APRIL 6, 2020

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We know that most of you reading this right now are health professionals and researchers. We hope you and your loved ones are healthy and taking care. THANK YOU for courageously caring for COVID-19 patients and fighting for answers to the myriad of scientific and medical questions. Our thoughts and hearts are with you, as are our efforts to help secure the protections you need to do your job safely. Here is a way we can help health-care providers: Masks for America.


The COVID-19 pandemic has suddenly reframed many SF Bay Area PSR issues and shown us that health-based advocacy is more crucial than ever before. To help our members keep pace with the tsunami of news, over the next several months, we will share with you highlights about how the crisis is affecting PSR policy issues and how you can TAKE ACTION.

Despite the grief we are collectively experiencing, we are also engaged in assessing opportunities for policy change presented by the pandemic. The COVID-19 crisis is challenging U.S. individualism and self-determination in ways we have not seen since World War II. The pandemic has revealed our weaknesses in failing to recognize we are a community of shared and finite space, air, water, and resources. As such, the crisis provides an opportunity for Americans to shift toward a deeper understanding of the benefits of social support and public health, medical and scientific research, and a healthy environment. It is clear that economic inequity limits our resilience as a society to face crisis.

At SF Bay PSR we are thinking about strategies to fight for the most vulnerable and improve economic inequality and health. We have provided here links to relevant policies, actions, and readings to help you remain informed and take action quickly.  Please see BELOW.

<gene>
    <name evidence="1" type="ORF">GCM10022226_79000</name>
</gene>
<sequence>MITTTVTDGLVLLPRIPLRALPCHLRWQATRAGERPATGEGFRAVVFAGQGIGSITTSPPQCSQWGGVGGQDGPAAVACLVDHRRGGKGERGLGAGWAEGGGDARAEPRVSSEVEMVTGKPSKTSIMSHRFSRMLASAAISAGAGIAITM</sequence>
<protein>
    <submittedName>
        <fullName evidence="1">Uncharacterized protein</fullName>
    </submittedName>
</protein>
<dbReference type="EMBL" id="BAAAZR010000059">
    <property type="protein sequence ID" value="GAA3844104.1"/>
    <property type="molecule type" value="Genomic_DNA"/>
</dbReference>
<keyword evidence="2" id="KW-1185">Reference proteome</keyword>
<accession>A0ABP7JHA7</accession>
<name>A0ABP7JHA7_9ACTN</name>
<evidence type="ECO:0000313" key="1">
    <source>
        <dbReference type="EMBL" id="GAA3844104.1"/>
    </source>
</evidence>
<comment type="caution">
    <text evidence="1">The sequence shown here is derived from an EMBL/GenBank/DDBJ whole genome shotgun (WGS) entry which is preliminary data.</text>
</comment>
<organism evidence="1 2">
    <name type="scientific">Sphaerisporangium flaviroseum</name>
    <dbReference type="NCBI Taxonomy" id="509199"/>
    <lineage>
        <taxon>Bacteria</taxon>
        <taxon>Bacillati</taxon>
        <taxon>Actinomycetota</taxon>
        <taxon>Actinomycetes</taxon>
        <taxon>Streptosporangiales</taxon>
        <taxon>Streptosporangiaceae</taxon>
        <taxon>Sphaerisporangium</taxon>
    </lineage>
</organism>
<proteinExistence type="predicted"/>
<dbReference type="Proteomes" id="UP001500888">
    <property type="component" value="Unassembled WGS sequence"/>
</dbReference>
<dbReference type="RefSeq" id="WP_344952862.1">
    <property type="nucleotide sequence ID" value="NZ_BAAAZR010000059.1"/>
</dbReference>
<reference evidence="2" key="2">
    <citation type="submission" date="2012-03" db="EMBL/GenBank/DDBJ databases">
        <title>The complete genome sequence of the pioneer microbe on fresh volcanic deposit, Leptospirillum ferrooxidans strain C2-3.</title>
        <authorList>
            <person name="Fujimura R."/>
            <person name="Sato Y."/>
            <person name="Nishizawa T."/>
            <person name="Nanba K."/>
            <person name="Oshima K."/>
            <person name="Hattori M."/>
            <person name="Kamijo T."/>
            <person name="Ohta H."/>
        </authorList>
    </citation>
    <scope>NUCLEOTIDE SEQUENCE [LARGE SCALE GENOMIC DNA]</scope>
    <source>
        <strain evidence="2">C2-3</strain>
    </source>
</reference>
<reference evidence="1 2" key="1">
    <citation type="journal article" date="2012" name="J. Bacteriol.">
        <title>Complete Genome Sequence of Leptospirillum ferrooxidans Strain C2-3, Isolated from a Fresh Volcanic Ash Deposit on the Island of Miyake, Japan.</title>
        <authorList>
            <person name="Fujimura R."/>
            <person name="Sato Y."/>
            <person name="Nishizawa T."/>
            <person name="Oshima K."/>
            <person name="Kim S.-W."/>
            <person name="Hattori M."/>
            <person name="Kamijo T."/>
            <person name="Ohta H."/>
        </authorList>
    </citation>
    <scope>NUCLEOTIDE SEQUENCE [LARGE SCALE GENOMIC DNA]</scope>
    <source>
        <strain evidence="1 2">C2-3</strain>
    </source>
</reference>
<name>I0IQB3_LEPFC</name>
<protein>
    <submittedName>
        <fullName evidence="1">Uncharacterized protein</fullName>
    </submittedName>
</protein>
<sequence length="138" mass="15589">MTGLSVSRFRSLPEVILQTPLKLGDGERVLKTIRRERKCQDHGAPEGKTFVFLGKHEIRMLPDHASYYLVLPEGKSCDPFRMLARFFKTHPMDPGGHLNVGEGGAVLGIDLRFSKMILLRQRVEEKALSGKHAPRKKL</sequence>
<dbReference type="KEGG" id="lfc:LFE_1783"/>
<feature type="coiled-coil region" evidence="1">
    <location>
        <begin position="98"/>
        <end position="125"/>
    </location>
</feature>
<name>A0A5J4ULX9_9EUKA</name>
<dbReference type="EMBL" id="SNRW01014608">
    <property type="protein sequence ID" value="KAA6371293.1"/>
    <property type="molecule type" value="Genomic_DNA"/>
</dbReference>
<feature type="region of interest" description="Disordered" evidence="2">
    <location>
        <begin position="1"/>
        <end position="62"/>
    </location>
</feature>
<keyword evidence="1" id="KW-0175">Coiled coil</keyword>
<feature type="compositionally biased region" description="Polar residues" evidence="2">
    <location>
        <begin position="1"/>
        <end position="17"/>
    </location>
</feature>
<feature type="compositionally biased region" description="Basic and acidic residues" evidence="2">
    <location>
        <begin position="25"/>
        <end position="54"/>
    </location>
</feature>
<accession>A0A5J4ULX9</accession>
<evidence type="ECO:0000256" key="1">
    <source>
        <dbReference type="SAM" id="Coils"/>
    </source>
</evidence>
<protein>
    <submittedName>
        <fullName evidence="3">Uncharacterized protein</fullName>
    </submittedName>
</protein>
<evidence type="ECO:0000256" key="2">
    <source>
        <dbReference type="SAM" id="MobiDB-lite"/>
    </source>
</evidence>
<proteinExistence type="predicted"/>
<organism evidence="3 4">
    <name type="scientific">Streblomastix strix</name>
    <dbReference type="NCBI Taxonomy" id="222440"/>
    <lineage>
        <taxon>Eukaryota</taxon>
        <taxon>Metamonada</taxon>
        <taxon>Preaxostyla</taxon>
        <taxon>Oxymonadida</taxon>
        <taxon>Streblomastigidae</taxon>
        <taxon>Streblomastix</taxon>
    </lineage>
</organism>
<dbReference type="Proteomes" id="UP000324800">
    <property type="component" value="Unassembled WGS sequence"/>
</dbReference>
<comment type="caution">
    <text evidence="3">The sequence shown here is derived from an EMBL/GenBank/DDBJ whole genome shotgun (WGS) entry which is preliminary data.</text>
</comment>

Since 1995 SF Bay PSR has supported a universal health care system in line with the single payer/”Medicare for All” proposals advocated by our friends and colleagues in Physicians for a National Health Program. The need for such a transformation has never been more apparent. To prevent the spread of COVID-19 and future epidemics, we must care for the most vulnerable in our society—homeless people, undocumented immigrants, restaurant and farm workers, low-income families, etc. These populations of workers, who are often invisible and forgotten, are now on the frontlines—their intertwined connections and value to our social and economic systems are made blatantly clear even for those who do not share PSR’s humanitarian mission.

The Coronavirus Aid, Relief, and Economic Security Act (CARES Act), the $2 trillion relief package passed on March 27, 2020, highlights the still urgent, unfulfilled need to divert federal investment from corporate bail outs and nuclear arms and toward health care, education, and other social support services. It is clear that keeping our families and communities safe is just as dependent, if not more dependent on public health and social systems, than on another jet fighter.

Toward this goal SF Bay PSR has supported the Providing Americans Insured Days of Leave Act (PAID Leave Act). The Act guarantees 14 days of paid sick leave and 12 days of family leave. Employees in jobs that require frequent contact with the public, including retail, restaurant, cleaners, and care workers, are least likely to be given paid sick days and least likely to be able to afford to take time off. The Paid Leave Act will help to close holes in the previously enacted Families First Coronavirus Response Act: Employee Paid Leave Rights.

However, undocumented immigrants are still at risk because of the Public Charge Rule that went into effect on February 24, 2020—bad timing. The rule makes it more difficult for undocumented immigrants to gain legal status or become citizens if they seek health or social services. The federal administration declared that COVID-19-related care would be exempt from this rule, but that is not enough for vulnerable immigrants to feel safe seeking care.

As of Friday, April 3, 2020, 10 million Americans have applied for unemployment. That means most of them will also lose their health insurance at a time when we need all residents of the United States to be cared for as part of the effort to control the virus and protect society at large. Public Citizen has started a petition asking that all unemployed Americans be enrolled in Medicare. Please see action links below.


Readings & Resources